“The central ongoing research question in this work (from the Expressive Construction section) is how to interconnect appealing, playful environments through self-expression to deeper learning goals. The dimension of time is important: how can play result in learning at timescales of minutes, or weeks, or months or years? The dimension of context also needs more investigation: how do unique aspects of homes, museums, playgrounds or classrooms contribute to or block learning? Strengthening our understanding of the social dimension is also critical as these activities often involve complex ecologies of support from peers, parents, and informal and formal educators -- and are not as simple as typical teacher-student interactions...This research is demonstrating how important learning can occur through playful experience, often outside of the school setting. Yet what students are learning clearly relates to existing curricular subject matter, such as engineering, and emerging subjects, like data science and computational thinking. Studying learning in playful and constructive settings can lead to new discoveries about when, where, and how children can learn important ideas and these discoveries can guide policy about when, where, and how these important topics are taught.”
In past years, I would plan a unit and then take my students on a field trip only if the exhibit(s) aligned at that time. This fall (after reading the report), the technology teacher and I planned an entire unit around a Smithsonian traveling exhibit called Things Come Apart that is currently housed in the Birthplace of Country Music Museum, a museum near our school. The exhibit consists of dozens of common objects that have been taken apart to reveal their inner workings. We tied this into physical science concepts like electricity, circuitry, and engineering. Before we visited the museum, students reverse engineered their own objects such as mechanical pencils, clocks, calculators, speakers, and flashlights. They also built circuits using PhET simulations, snap circuits, and then batteries, wire, light bulbs, motors, etc.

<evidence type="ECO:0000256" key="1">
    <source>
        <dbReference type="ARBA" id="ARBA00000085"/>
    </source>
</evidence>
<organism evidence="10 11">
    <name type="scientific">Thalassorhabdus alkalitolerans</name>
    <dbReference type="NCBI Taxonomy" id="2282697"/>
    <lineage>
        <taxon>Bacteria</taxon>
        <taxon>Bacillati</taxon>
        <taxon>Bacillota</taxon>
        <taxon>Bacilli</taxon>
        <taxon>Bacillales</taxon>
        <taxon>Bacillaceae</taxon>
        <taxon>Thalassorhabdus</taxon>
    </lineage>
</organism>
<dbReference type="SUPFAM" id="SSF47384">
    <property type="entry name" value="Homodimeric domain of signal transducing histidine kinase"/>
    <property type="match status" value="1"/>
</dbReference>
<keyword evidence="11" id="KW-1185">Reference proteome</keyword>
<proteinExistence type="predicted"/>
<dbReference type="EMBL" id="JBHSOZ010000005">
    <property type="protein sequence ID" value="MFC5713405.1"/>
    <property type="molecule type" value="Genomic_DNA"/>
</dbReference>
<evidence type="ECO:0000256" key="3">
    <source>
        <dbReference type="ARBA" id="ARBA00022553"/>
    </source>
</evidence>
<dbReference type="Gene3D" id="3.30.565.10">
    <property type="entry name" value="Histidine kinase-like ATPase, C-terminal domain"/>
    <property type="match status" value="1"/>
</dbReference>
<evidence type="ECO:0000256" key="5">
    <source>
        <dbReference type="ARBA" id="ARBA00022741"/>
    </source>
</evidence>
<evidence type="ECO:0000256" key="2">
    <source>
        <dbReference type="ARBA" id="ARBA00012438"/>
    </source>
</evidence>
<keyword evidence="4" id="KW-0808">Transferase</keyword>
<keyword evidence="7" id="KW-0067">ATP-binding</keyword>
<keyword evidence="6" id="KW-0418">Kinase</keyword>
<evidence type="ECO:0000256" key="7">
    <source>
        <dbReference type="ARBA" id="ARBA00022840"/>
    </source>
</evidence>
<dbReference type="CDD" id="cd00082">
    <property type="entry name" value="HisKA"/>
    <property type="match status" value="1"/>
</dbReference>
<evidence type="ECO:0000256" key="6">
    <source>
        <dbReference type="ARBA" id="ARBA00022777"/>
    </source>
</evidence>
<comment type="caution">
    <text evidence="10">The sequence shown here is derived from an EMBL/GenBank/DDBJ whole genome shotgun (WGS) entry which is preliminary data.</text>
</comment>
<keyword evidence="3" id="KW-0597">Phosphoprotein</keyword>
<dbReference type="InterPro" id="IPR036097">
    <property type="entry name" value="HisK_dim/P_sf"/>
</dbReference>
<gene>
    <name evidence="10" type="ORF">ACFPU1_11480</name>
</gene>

After that, we recruited local experts who donated their time, knowledge, and materials so our students could dismantle iPhone 5s phones. When the students later visited the exhibit, they recognized most of the components in the pieces and were able to ask and answer more informed questions because of their classroom work leading to the trip. Reading the report persuaded me that rich, authentic learning is fostered when connections are made between multiple environments, situations, and people, and it made me more intentional about offering opportunities across contexts. I would definitely describe this unit as a richer learning experience for my students than the ways I have approached it in the past.
Going even further, as part of their final assessment, students are creating infographics on five electronic components and how they are used in one of the pieces from the museum exhibit. This was a suggestion from the technology teacher, and I jumped at the idea after reading about the STEM Literacy through Infographics project in the community report. Our students will present their infographics and dismantled objects at our school STEAM Fair in November.
I hope you take the time to read the report, and I hope it impacts your practice as much as it already has mine. I would love to hear your thoughts after you have had a chance to read it! What did you find most interesting? What innovations are you most excited about? Do you think you might look into one of the projects for your classroom? Post in the comments section below!